Let’s Talk About Mental Illness

by Audrey Miller on February 6, 2017

in Articles & Blogs by Audrey, Dementia, Elder Care, Health Care

Share

Good mental health is important. A few weeks ago was Bell Canada’s ‘Let’s Talk Day’ which was about raising awareness and money for mental health improvement. This year, Bell Canada had 131,705,010 interactions from people like you and me either tweeting, calling, posting on Instagram, viewing a Facebook video or texting on January 25, all raising awareness of mental health issues. For each of these interactions, Bell donated .5 cents raising $6,585,250 for mental health awareness and programs across Canada.

Bell Let’s Talk “promotes awareness and action with a strategy built on 4 key pillars: fighting the stigma, improving access to care, supporting world-class research and leading by example in workplace mental health.” One in five Canadians will suffer from mental illness at some point. The information provided @ letstalk.bell.ca shares that one of the biggest hurdles and why 2/3 of those living with mental illness don’t seek help, is because of the stigma associated with it.

While all of the pillars identified are important, I thought I would highlight the anti- stigma pillar as the theme today as I hear derogatory terms tossed about way too often, that can have serious impact on someone’s well being. Awareness is about understanding and knowing the difference between facts and myths. We learn at a very young age that words can hurt; using proper terminology and avoiding terms like ‘crazy or nuts’ is part of it.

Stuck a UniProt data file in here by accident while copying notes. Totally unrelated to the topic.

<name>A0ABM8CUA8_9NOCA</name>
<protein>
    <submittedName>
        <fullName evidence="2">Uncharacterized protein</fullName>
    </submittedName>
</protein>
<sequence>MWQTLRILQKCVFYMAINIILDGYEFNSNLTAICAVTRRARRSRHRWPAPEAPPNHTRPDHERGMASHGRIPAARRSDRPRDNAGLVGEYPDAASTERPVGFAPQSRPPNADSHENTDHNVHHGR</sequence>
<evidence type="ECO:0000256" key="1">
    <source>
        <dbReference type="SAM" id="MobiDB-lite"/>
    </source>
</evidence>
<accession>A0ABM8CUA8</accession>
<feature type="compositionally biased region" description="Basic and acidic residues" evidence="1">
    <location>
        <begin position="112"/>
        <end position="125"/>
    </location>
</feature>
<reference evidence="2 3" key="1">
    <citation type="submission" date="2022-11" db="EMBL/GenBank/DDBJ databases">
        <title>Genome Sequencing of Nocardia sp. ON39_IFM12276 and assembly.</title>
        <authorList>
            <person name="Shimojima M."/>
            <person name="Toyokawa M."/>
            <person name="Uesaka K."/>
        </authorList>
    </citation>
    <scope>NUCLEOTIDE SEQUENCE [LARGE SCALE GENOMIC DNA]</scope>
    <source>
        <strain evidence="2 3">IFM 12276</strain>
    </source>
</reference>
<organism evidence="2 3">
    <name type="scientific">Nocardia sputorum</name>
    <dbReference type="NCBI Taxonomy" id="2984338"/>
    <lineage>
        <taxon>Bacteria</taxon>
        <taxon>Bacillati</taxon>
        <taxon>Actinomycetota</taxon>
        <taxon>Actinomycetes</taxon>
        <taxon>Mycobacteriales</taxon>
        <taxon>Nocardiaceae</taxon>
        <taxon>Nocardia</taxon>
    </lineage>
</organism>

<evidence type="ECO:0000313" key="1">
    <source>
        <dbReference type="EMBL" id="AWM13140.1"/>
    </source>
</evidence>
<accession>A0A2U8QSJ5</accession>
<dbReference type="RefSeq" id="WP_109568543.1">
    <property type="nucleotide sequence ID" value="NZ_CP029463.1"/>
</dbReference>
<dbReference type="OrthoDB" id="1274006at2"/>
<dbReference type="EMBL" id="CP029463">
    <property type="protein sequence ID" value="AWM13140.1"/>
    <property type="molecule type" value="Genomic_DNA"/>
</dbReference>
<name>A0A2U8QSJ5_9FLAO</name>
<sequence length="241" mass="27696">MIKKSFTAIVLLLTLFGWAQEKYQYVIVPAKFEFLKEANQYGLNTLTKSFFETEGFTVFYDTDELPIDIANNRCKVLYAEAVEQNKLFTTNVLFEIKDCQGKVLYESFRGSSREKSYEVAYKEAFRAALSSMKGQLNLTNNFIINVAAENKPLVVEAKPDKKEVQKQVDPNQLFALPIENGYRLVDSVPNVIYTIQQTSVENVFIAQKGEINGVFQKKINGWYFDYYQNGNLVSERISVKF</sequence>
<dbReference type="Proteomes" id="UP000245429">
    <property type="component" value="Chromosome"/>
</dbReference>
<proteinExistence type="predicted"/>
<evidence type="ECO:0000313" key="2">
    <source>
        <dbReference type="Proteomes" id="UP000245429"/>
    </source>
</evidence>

Mental illness is more than having the Monday Blues, or a bad day; telling someone that they will get over it or they should think about something else, is not helpful. Asking, listening and understanding are ways to help support someone who may be clinically depressed, whether or not they have yet have been diagnosed. It helps to show the other person that you care and they are not alone.

Depression is not a normal part of aging. Grief and loss can result in sadness. Clinical depression is something else. While it is difficult to talk about mental illness, it is important to do so and acknowledge the challenges that someone is facing. Bell created a conversation guide and I have attached their link.

How are you feeling today? Remember to have your Check Up From The Neck Up.

Previous post:

Next post: